When I start to go down the rabbit hole into the darkness, what really makes me crazy is my own apparent need to play amateur doctor. I go through this crazy process of navel gazing, where each element, each feeling, each real or imagined failure is put under the microscope of my mind.
My mind does not have very good bedside manners. My mind cuts me no slack, gives me no room for reasonableness. There are no explanations to my mind that really matter. Sometimes I think my mind IS the sickness. My mind IS the Law, always pointing the finger, always accusing, always driving me into the depth of guilt and despair.
- It doesn’t matter that it’s Lent.
- It doesn’t matter that my grandmother died two weeks ago and that I missed a week of work.
- It doesn’t matter that Good Friday is the absolute worst day of the year for me emotionally, as it is the anniversary of my real trip down the road of despair and death four years ago.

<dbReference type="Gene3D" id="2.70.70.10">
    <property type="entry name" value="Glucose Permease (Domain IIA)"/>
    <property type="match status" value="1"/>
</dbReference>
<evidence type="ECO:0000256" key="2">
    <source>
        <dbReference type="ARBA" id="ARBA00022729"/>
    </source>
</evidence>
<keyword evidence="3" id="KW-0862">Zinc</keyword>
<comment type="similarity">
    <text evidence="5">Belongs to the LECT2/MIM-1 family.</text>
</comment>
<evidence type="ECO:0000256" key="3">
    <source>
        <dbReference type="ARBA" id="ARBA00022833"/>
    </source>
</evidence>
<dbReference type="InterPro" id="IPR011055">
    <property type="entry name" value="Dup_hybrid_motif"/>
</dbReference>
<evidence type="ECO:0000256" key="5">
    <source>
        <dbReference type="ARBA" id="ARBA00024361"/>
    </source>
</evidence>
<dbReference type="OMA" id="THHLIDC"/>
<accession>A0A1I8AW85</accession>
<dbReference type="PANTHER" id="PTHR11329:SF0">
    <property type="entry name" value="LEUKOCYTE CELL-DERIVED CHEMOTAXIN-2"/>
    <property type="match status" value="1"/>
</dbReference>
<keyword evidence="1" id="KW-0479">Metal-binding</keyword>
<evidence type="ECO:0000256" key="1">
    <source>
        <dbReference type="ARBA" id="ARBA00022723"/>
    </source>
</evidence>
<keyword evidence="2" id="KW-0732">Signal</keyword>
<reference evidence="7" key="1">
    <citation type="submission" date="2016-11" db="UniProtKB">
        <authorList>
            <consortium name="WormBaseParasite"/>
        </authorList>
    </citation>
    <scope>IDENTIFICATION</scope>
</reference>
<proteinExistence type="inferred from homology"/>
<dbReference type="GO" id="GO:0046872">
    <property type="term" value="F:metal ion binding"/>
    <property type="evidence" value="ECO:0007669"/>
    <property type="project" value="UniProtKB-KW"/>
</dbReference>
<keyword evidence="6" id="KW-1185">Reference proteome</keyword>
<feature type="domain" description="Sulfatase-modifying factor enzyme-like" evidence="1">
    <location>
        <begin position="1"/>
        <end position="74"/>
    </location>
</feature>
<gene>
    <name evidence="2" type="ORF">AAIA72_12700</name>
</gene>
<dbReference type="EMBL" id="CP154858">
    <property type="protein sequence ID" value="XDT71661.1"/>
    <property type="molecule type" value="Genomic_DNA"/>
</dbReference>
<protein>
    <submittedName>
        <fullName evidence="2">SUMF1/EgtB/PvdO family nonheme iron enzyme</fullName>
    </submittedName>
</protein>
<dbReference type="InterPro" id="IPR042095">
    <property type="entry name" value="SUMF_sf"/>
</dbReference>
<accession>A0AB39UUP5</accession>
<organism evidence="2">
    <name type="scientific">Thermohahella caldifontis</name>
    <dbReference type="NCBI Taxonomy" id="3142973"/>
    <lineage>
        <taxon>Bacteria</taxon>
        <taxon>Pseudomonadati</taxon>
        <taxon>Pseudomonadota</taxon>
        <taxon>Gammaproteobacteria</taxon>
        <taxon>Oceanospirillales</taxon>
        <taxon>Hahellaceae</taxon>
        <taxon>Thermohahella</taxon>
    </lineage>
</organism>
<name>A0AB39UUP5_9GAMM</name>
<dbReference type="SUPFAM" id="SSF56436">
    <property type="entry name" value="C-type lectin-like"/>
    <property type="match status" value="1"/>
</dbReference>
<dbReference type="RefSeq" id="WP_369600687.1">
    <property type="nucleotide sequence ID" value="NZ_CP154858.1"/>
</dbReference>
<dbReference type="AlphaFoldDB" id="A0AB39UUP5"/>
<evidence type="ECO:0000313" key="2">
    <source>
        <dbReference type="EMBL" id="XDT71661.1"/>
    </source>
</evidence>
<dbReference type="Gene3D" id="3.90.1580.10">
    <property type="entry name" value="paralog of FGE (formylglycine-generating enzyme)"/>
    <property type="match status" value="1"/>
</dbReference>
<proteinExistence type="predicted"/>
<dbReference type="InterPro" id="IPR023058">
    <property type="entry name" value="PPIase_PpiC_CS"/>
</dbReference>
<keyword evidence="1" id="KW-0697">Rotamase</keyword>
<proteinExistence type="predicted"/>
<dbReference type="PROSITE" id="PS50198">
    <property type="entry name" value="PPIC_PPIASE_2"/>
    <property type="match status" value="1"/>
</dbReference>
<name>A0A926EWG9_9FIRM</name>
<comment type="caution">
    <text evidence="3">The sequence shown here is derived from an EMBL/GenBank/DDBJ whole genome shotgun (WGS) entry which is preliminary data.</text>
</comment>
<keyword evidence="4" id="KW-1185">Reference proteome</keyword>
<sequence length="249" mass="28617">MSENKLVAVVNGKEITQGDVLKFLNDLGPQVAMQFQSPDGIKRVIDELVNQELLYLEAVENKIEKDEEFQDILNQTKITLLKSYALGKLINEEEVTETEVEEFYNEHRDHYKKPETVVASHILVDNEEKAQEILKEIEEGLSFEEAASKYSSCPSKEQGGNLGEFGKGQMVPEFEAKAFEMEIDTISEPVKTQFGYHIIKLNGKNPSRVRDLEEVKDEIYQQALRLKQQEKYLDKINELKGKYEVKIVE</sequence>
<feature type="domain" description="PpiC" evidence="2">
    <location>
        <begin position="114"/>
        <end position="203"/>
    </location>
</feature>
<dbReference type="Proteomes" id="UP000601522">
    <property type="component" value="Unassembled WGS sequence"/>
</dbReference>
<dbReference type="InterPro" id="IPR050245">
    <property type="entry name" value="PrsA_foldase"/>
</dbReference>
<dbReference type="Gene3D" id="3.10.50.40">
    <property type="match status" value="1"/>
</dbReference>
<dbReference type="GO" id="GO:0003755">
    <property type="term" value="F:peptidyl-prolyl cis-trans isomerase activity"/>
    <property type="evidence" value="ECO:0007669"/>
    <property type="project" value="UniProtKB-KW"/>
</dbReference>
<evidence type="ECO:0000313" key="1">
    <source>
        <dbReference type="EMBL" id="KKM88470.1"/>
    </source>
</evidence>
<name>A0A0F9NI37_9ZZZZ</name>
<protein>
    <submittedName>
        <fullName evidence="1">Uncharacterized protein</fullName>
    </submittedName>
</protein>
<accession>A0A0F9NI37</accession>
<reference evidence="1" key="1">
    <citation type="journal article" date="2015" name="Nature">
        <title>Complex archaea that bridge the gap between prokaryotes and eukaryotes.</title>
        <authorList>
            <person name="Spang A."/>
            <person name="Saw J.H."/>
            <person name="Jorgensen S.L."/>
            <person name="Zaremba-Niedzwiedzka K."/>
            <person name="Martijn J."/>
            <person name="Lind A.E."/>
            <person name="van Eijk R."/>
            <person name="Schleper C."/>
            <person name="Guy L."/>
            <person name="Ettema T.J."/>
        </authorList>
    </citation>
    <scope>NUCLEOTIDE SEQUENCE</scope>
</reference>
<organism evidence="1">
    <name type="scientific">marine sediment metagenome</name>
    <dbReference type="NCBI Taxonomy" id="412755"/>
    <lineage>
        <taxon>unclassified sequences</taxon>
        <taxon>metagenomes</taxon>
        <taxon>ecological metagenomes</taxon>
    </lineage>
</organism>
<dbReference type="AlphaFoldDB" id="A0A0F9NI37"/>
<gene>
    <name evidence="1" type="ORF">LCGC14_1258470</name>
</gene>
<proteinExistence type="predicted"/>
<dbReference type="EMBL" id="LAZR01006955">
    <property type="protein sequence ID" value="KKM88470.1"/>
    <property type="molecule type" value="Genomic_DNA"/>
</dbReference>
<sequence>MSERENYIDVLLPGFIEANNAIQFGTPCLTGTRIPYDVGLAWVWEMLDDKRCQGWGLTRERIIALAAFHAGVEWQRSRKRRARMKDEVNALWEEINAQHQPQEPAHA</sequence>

- It doesn’t matter that I have four kids who love me, and who want nothing more than to crawl inside my skin. That level of closeness is occasionally a little hard to take.
- It doesn’t matter that our school is moving, finances are tough at church and home, and that each bit of that creates one more level of pressure on my already weakened mind.
What my mind tells me is that every single time something doesn’t go right, every single time when I fail to love as I ought or serve as I ought, that every single time I lose my temper or act like a jerk, that this is just one more sign that I am not worthy to be in the Office, or in my marriage, or really on planet earth at all.
And of course, as far as it goes, my mind is right.
My mind forgets the Gospel. My mind forgets that God loves me, that His Son died for me, and that I am baptized. My mind forgets that my identity is not shaped by my failures, or my illness, but by Jesus.
I need to stop listening to my mind and start listening to Jesus. I like His Words a lot better than my own.